Title

EVALUATION OF THREE WILDLAND FIREFIGHTER UNIFORMS DURING THREE HOURS OF WORK IN THE HEAT

Presenter Information

Kristina Pattison

Presentation Type

Presentation

Abstract

Wildland firefighters (WLFFs) wear fire-resistant uniforms, which differ between fire agencies in layers required. Efficient body-heat dissipation is important for the safety and performance of WLFFs who work arduously in hot environments where hyperthermia leads to exhaustion. PURPOSE: Evaluation of thermoregulatory effects between three WLFF uniforms during work in the heat. METHODS: Nine males (24.6 ±4.1 years, 190.0 ±17.1 cm, 81.0 ±7.9 kg, 11.2 ±3.5 %body fat, 57.4 ±5.4 ml•kg-1•min-1 VO2) completed three separate, three-hour trials of treadmill walking (3 mph, 4% grade) in a heat chamber (37 ± .05°C), with a 10-minute rest period each hour. During each trial, subjects wore different uniforms (Kevlar impregnated Nomex [FSI], Nomex [FSII], and double-layered Nomex [CF]). Variables measured were skin and core temperatures, heart rate, sweat rate, thermal comfort, and rating of perceived exertion. Physiological strain index (PSI), rate of core temperature rise, and body weight changes were calculated. Results were analyzed using a Repeated Measures ANOVA; significance was set at 0.05. RESULTS: No significant differences were found in heart rate, weight change, or skin temperatures. PSI was significantly lower for FSI than CF (p=.038), while FSII trended to be lower (p=.070). Core temperatures were significantly lower during FSI and FSII than CF (p=0.003, p=.044 respectively). CF showed significantly higher rates of core temperature rise (FSI p=0.001, FSII p=0.005). CONCLUSION: Increased uniform layers worn in hot environments result in increased physiological strain. Agencies requiring double layers would benefit from decreasing clothing layers to avoid physiological strain increases and decreases in work performance.

Category

Life Sciences

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Apr 15th, 2:00 PM Apr 15th, 2:20 PM

EVALUATION OF THREE WILDLAND FIREFIGHTER UNIFORMS DURING THREE HOURS OF WORK IN THE HEAT

UC 331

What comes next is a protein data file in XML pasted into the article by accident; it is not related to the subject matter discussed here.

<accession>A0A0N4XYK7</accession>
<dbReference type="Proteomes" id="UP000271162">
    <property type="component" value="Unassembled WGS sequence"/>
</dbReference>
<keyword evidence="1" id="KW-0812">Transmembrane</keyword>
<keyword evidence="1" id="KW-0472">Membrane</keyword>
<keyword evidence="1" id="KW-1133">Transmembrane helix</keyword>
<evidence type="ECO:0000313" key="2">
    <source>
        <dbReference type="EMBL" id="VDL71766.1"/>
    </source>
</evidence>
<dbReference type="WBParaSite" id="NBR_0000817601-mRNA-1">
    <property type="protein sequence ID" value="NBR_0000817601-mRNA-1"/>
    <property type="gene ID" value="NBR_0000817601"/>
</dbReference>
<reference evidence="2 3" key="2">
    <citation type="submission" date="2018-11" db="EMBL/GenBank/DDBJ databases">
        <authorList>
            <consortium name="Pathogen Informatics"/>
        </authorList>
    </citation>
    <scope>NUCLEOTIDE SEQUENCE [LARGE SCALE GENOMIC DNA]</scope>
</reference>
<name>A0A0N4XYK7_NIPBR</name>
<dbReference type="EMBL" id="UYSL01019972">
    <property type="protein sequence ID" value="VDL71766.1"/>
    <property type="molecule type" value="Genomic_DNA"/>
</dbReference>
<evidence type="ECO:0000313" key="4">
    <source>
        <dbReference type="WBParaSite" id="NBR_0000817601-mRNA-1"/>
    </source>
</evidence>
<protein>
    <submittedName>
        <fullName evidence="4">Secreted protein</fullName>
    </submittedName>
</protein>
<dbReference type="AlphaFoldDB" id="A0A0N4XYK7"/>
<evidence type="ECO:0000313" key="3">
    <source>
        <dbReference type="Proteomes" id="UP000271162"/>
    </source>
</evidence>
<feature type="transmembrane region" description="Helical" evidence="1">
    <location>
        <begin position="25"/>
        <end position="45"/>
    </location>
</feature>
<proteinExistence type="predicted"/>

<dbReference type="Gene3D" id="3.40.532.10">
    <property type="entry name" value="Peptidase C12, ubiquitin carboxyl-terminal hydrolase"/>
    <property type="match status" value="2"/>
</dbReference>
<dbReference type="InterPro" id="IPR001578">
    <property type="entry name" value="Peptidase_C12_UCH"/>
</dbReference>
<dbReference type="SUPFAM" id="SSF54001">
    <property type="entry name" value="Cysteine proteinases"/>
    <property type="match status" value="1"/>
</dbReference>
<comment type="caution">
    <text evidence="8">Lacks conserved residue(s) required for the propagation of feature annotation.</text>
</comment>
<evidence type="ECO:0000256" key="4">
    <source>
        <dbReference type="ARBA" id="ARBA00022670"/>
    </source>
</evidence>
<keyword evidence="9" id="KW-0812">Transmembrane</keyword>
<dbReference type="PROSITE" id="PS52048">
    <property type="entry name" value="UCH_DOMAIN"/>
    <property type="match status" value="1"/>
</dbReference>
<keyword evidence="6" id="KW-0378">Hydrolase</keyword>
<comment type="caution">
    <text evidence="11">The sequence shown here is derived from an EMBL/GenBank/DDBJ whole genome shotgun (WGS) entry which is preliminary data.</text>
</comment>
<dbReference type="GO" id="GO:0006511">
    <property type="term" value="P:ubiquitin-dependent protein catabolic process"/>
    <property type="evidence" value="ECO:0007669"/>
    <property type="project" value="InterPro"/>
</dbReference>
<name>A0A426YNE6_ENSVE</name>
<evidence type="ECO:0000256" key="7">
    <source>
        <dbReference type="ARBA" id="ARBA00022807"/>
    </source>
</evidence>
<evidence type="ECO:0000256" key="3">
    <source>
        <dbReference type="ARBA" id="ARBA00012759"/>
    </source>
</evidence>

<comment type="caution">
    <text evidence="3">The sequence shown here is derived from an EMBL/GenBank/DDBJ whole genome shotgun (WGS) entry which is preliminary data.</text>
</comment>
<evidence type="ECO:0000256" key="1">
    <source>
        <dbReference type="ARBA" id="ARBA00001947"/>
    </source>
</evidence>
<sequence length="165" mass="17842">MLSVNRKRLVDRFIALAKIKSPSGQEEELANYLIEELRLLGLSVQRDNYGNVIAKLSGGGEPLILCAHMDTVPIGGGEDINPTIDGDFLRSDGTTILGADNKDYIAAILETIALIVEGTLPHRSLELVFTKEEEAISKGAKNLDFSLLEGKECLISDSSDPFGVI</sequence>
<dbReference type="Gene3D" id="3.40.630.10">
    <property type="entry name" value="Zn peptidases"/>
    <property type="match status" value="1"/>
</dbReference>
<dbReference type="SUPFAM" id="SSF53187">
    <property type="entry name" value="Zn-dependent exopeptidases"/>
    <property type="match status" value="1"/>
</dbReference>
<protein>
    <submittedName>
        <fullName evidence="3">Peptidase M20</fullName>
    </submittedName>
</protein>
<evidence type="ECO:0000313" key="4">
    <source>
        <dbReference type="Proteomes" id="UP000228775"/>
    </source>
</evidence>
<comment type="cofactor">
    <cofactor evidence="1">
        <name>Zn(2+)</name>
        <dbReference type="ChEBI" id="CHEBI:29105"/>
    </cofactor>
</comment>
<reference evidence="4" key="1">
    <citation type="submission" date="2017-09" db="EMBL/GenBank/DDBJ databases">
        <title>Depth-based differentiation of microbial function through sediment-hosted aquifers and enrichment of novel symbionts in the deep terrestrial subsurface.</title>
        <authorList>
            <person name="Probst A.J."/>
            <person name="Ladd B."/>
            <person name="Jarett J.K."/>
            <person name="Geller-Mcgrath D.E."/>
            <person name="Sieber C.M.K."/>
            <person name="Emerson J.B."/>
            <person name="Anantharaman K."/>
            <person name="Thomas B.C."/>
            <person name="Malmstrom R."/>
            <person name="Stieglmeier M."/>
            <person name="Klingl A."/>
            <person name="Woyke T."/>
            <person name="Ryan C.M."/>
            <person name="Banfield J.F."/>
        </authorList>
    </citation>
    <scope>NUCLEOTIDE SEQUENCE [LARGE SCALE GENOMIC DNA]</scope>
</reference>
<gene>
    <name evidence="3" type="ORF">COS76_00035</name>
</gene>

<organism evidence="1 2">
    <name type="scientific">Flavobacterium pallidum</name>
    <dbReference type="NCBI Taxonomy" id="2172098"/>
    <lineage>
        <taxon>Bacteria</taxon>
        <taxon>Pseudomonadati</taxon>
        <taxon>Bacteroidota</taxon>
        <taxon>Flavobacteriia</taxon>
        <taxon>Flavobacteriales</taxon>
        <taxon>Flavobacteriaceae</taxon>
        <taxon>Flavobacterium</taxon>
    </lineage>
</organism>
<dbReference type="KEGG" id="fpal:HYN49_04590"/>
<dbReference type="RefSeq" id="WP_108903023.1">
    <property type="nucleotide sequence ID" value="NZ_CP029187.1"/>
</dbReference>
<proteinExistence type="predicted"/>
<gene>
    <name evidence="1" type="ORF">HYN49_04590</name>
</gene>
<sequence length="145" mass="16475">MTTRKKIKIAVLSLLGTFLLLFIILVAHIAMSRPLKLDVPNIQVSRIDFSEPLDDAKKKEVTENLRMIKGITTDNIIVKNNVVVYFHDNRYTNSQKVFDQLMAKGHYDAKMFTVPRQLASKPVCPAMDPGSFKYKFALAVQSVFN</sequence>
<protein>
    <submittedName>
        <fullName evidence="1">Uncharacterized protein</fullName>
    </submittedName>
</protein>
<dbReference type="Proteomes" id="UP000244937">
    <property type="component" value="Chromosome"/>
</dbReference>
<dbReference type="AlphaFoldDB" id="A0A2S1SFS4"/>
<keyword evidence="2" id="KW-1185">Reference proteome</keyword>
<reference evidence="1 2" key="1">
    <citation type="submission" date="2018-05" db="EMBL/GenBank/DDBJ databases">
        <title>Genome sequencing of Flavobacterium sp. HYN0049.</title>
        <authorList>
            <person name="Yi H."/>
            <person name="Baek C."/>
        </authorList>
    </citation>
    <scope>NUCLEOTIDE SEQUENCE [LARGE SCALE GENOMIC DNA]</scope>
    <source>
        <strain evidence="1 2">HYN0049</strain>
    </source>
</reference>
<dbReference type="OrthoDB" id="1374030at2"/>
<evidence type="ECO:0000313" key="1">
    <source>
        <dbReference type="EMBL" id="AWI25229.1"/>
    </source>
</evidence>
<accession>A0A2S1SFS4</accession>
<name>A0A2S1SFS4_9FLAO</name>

Wildland firefighters (WLFFs) wear fire-resistant uniforms, which differ between fire agencies in layers required. Efficient body-heat dissipation is important for the safety and performance of WLFFs who work arduously in hot environments where hyperthermia leads to exhaustion. PURPOSE: Evaluation of thermoregulatory effects between three WLFF uniforms during work in the heat. METHODS: Nine males (24.6 ±4.1 years, 190.0 ±17.1 cm, 81.0 ±7.9 kg, 11.2 ±3.5 %body fat, 57.4 ±5.4 ml•kg-1•min-1 VO2) completed three separate, three-hour trials of treadmill walking (3 mph, 4% grade) in a heat chamber (37 ± .05°C), with a 10-minute rest period each hour. During each trial, subjects wore different uniforms (Kevlar impregnated Nomex [FSI], Nomex [FSII], and double-layered Nomex [CF]). Variables measured were skin and core temperatures, heart rate, sweat rate, thermal comfort, and rating of perceived exertion. Physiological strain index (PSI), rate of core temperature rise, and body weight changes were calculated. Results were analyzed using a Repeated Measures ANOVA; significance was set at 0.05. RESULTS: No significant differences were found in heart rate, weight change, or skin temperatures. PSI was significantly lower for FSI than CF (p=.038), while FSII trended to be lower (p=.070). Core temperatures were significantly lower during FSI and FSII than CF (p=0.003, p=.044 respectively). CF showed significantly higher rates of core temperature rise (FSI p=0.001, FSII p=0.005). CONCLUSION: Increased uniform layers worn in hot environments result in increased physiological strain. Agencies requiring double layers would benefit from decreasing clothing layers to avoid physiological strain increases and decreases in work performance.